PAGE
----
Keywords

Embodied carbon estimation Buildings Sri Lanka 

References

  1. 1.
    International Eneregy Agency: Buildings—Tracking Clean Energy Progress. https://www.iea.org/tcep/buildings/
  2. 2.
    RICS: Methodology to calculate embodied carbon of materials—RICS Information Paper (2012).  https://doi.org/10.1007/978-94-007-4444-8_4Google Scholar
  3. 3.
    Ibn-Mohammed, T., Greenough, R., Taylor, S., Ozawa-Meida, L., Acquaye, A.: Operational versus embodied emissions in buildings—a review of current trends. Energy Build. 66, 232–245 (2013).  https://doi.org/10.1016/j.enbuild.2013.07.026CrossRefGoogle Scholar
  4. 4.
    Nebel, B., Alcorn, A., Wittstock, B.: Life cycle assessment: adopting and adapting overseas LCA data and methodologies for building materials in New Zealand (2009)Google Scholar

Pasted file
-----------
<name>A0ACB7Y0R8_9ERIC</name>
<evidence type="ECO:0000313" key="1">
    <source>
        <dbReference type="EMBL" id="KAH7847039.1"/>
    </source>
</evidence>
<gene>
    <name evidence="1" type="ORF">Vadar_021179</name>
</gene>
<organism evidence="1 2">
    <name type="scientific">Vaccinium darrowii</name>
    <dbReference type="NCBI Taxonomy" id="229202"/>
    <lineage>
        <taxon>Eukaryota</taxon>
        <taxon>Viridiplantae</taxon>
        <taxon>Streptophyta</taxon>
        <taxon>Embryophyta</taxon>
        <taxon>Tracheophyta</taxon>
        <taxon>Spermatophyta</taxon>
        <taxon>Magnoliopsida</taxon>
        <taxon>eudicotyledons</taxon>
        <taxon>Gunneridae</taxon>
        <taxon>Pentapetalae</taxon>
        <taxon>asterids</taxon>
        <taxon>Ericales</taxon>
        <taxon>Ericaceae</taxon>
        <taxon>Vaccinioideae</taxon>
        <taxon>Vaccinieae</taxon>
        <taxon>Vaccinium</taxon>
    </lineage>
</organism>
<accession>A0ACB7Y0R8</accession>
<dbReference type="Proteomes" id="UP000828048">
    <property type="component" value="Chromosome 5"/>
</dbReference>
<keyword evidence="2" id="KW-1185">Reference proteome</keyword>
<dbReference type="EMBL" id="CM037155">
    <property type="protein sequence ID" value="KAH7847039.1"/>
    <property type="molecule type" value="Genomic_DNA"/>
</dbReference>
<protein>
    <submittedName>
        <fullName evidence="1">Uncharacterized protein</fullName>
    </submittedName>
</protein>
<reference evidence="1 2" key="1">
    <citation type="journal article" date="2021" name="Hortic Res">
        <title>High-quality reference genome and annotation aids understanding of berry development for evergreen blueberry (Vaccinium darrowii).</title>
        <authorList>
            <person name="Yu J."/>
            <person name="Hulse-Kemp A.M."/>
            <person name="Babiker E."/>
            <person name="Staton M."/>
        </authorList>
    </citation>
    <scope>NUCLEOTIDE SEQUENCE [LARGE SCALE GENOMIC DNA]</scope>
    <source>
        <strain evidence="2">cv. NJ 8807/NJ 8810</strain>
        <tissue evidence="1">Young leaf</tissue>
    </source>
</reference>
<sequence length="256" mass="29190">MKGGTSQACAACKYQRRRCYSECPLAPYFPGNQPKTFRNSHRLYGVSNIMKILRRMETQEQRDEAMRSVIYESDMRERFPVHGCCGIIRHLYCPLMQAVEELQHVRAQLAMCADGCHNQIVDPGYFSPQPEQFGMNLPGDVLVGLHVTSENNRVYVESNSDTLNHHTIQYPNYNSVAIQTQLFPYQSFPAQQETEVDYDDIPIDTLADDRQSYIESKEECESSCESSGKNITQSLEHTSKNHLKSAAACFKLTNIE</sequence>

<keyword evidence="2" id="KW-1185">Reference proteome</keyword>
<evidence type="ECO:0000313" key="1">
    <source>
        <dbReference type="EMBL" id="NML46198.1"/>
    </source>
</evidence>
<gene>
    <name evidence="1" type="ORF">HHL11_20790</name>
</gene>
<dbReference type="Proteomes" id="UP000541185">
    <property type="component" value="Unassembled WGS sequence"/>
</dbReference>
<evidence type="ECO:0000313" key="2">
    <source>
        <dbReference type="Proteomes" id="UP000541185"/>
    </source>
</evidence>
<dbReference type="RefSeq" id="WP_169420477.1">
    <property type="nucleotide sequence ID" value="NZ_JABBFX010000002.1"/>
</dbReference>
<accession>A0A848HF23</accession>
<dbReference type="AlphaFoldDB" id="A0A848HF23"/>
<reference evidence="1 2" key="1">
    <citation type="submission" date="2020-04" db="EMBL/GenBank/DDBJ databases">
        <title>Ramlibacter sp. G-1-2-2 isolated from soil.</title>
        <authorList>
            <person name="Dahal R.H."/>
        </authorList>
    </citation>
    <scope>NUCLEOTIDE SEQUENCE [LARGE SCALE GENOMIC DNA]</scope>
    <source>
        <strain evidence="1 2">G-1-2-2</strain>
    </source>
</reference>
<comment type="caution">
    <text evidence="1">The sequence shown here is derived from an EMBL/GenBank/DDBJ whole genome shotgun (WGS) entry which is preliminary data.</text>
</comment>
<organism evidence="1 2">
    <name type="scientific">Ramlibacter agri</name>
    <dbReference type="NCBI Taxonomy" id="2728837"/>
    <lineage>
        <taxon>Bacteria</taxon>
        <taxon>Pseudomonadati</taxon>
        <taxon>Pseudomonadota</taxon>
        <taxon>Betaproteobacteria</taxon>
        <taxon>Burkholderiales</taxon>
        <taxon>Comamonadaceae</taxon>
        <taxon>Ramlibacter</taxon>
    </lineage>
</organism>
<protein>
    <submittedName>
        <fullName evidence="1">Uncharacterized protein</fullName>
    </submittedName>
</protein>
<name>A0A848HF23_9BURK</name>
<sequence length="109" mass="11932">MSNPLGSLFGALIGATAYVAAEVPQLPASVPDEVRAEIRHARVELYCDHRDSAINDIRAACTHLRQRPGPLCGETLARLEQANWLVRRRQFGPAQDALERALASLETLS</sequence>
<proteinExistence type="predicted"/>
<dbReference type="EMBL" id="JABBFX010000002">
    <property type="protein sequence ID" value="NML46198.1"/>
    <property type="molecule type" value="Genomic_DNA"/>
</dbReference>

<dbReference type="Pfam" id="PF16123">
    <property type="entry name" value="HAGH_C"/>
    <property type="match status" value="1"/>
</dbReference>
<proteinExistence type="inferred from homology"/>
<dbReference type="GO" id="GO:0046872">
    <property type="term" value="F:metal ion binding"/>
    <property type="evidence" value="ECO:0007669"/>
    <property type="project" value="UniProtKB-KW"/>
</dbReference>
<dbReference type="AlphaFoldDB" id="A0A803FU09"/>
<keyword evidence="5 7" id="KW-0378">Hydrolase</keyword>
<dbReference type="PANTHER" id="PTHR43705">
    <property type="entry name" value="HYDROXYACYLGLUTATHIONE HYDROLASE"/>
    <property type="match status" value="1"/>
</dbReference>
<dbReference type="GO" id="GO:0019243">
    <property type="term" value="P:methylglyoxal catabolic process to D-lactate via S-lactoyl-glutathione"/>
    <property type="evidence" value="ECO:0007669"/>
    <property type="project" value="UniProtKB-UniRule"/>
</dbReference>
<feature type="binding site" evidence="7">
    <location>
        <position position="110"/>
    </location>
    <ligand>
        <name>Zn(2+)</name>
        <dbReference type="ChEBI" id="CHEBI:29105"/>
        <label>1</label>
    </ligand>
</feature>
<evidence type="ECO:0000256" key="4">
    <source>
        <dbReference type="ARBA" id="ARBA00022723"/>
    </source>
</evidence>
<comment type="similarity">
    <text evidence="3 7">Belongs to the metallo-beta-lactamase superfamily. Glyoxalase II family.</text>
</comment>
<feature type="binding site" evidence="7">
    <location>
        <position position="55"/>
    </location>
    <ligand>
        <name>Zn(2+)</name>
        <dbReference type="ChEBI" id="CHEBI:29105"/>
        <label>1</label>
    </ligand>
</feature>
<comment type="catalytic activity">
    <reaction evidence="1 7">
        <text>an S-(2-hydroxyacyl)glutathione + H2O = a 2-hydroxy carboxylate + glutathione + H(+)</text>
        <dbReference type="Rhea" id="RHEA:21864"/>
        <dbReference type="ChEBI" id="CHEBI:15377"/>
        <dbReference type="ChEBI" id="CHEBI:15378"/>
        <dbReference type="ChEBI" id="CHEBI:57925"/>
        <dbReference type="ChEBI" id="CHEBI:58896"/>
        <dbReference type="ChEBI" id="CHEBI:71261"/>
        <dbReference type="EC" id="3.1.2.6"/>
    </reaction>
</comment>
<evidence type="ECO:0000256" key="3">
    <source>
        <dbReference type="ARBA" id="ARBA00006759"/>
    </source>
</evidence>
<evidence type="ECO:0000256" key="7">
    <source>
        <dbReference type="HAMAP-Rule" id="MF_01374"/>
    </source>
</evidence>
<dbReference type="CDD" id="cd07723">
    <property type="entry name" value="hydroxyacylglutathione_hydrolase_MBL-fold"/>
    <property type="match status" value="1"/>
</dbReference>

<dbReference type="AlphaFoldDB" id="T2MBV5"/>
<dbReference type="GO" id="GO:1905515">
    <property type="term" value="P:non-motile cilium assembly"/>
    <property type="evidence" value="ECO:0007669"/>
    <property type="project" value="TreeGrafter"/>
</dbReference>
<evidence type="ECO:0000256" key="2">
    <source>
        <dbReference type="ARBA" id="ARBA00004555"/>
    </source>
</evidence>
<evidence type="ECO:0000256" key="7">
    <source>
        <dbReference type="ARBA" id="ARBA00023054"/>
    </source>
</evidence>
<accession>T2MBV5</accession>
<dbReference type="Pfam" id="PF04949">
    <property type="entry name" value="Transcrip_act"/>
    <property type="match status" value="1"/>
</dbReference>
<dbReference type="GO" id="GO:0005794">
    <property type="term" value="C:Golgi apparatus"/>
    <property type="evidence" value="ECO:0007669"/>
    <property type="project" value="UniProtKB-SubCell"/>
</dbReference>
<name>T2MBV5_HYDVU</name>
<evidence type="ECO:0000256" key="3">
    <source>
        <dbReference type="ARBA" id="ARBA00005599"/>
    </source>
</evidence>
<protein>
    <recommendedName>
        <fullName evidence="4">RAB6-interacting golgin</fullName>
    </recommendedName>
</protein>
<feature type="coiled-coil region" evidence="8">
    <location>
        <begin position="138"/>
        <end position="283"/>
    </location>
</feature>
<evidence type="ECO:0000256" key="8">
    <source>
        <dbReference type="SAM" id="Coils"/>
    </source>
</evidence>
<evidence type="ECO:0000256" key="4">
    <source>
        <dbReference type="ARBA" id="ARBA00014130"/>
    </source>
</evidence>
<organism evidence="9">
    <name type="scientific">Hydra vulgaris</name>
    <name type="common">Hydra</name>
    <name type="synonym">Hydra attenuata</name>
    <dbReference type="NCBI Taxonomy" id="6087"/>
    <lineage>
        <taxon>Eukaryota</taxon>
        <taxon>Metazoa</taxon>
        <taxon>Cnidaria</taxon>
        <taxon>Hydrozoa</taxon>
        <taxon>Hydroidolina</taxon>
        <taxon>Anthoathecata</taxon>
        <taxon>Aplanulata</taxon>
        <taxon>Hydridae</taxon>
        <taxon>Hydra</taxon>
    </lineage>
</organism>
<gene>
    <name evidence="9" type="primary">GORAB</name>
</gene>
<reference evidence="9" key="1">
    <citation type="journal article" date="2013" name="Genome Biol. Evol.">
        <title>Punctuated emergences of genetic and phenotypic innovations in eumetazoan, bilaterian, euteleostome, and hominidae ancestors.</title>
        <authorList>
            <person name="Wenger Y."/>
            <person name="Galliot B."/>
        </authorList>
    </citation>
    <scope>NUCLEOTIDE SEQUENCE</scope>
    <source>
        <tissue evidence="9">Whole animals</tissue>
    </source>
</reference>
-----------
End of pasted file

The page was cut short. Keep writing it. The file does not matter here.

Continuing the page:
5. 5.
    Ruuska, A.: Role of embodied energy, operational energy and related greenhouse gas emission of buildings in the context of developing tropical countries. In: SB13 Singapore-Realising Sustainability in Tropics, pp. 205–211 (2013)Google Scholar
  6. 6.
    Lucon, O., Ürge-Vorsatz, D., Ahmed, A.Z., Akbari, H., Bertoldi, P.: Buildings (2014)Google Scholar
  7. 7.
    Institute, B.S.: BS EN 15978:2011—Sustainability of construction works—Assessment of environmental performance of buildings—Calculation method. (2011)Google Scholar
  8. 8.